Earth to Echo movie review: not good enough for me
An inoffensive time-passer for youngsters, but adult genre fans who recall the 80s classics it draws on — E.T. and The Goonies — will be bored.
I’m “biast” (pro):
I’m “biast” (con): nothing
(what is this about? see my critic’s minifesto)
Well, for one, the title makes no sense. Earth to Echo might be the thing to call a sequel to this rather shameless mashup of E.T.: The Extra-Terrestrial and The Goonies, but it refers to absolutely nothing here that we can see. Three tween pals in Nevada — Alex (Teo Halm), Tuck (Brian “Astro” Bradley), and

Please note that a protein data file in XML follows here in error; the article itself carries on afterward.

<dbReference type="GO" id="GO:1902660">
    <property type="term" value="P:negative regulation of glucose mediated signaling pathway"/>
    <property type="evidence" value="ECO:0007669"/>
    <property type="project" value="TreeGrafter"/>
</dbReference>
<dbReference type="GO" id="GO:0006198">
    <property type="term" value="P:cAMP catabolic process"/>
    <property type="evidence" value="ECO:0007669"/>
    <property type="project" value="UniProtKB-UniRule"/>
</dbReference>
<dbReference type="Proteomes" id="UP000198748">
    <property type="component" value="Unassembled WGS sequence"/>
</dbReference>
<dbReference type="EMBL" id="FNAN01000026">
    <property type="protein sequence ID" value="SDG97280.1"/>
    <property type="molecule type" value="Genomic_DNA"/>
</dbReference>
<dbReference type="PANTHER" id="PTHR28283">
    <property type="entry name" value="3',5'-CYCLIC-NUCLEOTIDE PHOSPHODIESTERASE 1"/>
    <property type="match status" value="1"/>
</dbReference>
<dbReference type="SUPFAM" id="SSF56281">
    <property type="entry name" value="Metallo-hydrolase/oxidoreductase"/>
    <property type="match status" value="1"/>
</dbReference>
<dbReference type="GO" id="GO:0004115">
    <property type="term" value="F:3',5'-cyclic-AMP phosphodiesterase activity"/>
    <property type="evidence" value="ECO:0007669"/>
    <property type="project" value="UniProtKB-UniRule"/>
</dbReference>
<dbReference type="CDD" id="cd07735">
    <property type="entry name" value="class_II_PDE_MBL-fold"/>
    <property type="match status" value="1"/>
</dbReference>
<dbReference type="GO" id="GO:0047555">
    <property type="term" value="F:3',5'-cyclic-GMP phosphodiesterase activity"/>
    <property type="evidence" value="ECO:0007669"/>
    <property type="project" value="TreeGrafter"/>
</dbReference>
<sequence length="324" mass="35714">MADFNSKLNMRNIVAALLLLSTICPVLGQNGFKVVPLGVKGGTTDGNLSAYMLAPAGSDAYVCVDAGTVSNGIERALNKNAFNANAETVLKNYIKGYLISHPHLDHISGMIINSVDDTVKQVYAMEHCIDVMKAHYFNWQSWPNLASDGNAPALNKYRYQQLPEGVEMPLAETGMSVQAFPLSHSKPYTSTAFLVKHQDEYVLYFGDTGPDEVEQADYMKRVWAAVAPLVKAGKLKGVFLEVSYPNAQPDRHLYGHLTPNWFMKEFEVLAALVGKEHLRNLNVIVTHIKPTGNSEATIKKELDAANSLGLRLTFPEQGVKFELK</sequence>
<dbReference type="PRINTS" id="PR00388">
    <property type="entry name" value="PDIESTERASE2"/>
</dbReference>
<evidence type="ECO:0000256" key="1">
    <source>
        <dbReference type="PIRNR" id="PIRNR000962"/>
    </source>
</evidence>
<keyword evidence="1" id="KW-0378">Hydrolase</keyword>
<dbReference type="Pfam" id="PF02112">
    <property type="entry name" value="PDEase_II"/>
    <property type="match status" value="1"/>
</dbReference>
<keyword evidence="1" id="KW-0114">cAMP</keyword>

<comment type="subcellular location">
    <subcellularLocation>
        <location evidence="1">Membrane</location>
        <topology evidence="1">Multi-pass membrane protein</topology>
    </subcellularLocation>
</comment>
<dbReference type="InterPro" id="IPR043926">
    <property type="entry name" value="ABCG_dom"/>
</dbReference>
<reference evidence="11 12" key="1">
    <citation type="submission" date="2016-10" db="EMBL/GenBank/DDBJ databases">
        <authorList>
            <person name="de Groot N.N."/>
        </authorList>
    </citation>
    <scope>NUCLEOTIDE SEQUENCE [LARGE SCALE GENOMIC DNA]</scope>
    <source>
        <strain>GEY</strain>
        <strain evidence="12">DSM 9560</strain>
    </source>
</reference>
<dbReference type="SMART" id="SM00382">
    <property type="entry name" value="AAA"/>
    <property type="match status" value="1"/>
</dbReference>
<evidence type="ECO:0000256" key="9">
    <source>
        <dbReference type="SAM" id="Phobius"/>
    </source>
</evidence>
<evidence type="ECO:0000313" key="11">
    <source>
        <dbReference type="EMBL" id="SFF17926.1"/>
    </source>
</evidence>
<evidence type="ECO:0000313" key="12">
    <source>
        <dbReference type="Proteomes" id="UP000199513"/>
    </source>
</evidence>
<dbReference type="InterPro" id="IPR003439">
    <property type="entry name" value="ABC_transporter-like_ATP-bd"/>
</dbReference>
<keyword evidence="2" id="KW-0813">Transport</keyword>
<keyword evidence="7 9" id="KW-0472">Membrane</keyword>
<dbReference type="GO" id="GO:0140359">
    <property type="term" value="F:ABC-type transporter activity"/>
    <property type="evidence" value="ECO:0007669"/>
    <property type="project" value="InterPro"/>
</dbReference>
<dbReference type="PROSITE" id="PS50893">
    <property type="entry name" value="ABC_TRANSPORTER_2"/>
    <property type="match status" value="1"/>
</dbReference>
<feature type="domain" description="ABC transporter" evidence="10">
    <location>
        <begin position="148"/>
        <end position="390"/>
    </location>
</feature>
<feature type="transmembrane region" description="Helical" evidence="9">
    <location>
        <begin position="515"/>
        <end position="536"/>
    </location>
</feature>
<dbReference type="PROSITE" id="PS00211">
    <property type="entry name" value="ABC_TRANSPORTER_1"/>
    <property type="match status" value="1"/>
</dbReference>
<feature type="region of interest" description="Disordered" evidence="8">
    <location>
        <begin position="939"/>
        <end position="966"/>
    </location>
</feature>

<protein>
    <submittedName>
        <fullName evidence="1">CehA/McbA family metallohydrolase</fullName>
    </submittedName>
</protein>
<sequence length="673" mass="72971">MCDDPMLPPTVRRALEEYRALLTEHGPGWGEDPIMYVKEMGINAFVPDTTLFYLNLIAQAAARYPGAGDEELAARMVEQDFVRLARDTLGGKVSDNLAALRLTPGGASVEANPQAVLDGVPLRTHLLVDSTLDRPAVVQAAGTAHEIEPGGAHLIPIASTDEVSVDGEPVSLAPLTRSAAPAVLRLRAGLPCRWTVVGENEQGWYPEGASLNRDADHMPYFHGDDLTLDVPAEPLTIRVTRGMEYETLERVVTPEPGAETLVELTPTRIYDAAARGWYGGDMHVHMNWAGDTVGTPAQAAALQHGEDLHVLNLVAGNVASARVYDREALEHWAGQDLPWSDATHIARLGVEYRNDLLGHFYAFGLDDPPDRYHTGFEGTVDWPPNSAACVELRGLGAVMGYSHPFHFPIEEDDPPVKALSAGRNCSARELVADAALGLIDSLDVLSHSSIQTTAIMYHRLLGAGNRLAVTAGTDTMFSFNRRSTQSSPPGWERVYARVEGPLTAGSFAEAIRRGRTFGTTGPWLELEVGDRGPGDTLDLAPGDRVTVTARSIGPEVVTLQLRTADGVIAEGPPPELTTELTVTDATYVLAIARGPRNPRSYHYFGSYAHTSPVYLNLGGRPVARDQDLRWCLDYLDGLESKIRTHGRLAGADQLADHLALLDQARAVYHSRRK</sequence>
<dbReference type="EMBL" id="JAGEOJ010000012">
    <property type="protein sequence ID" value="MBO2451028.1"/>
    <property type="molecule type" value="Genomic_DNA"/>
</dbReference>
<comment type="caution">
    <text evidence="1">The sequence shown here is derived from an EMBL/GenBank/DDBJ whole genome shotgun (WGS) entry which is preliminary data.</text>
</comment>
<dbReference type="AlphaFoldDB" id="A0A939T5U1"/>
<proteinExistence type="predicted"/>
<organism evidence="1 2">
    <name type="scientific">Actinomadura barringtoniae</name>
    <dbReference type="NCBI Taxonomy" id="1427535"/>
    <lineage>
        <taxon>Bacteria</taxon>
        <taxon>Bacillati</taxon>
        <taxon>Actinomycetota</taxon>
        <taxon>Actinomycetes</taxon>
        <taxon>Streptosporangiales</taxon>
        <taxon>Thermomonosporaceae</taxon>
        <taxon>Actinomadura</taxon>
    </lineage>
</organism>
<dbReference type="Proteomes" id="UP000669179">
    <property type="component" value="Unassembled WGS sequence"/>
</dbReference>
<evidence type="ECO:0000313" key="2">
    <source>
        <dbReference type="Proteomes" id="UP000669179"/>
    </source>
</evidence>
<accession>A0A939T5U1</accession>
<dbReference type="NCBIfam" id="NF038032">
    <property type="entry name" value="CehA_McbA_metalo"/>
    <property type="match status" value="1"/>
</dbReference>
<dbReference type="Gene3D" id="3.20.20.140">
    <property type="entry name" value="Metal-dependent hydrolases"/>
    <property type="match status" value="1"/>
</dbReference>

Chunk Munch (Reese Hartwig) — set off on a mysterious treasure hunt directed by strange maps that appear on their cell phones and discover a tiny alien robot-creature they dub Echo (for how it echoes their voices) who needs their help to reassemble some sort of device so it can, presumably, get off the planet and get home. Echo might be calling out to Earth for help, but the reverse isn’t happening… though I suspect the title is echoing, consciously or not, E.T.’s “Phone home,” as is the enigmatic and rather menacing man (Jason Gray-Stanford: Flags of Our Fathers) chasing the boys around who seems to know about their new secret friend. The thin plot makes little attempt to string together its many elements in plausible ways; how a token girl, Emma (Ella Wahlestedt), is shoved into the story is almost embarrassing; the found-footage conceit strains credulity; and the big thing hanging over the boys’ heads, that their neighborhood is about to be demolished to make way for a superhighway, ends up not making much sense in the end, because it indicates that the adults aren’t the clueless dolts the story needs them to be in order for the kids to have had their adventure in the first place. This is an inoffensive time-passer for youngsters, but adult genre fans who recall the 80s classics it draws on will be bored. And, in fact, there’s no reason why little kids wouldn’t be better off passing the time with E.T. and The Goonies, either.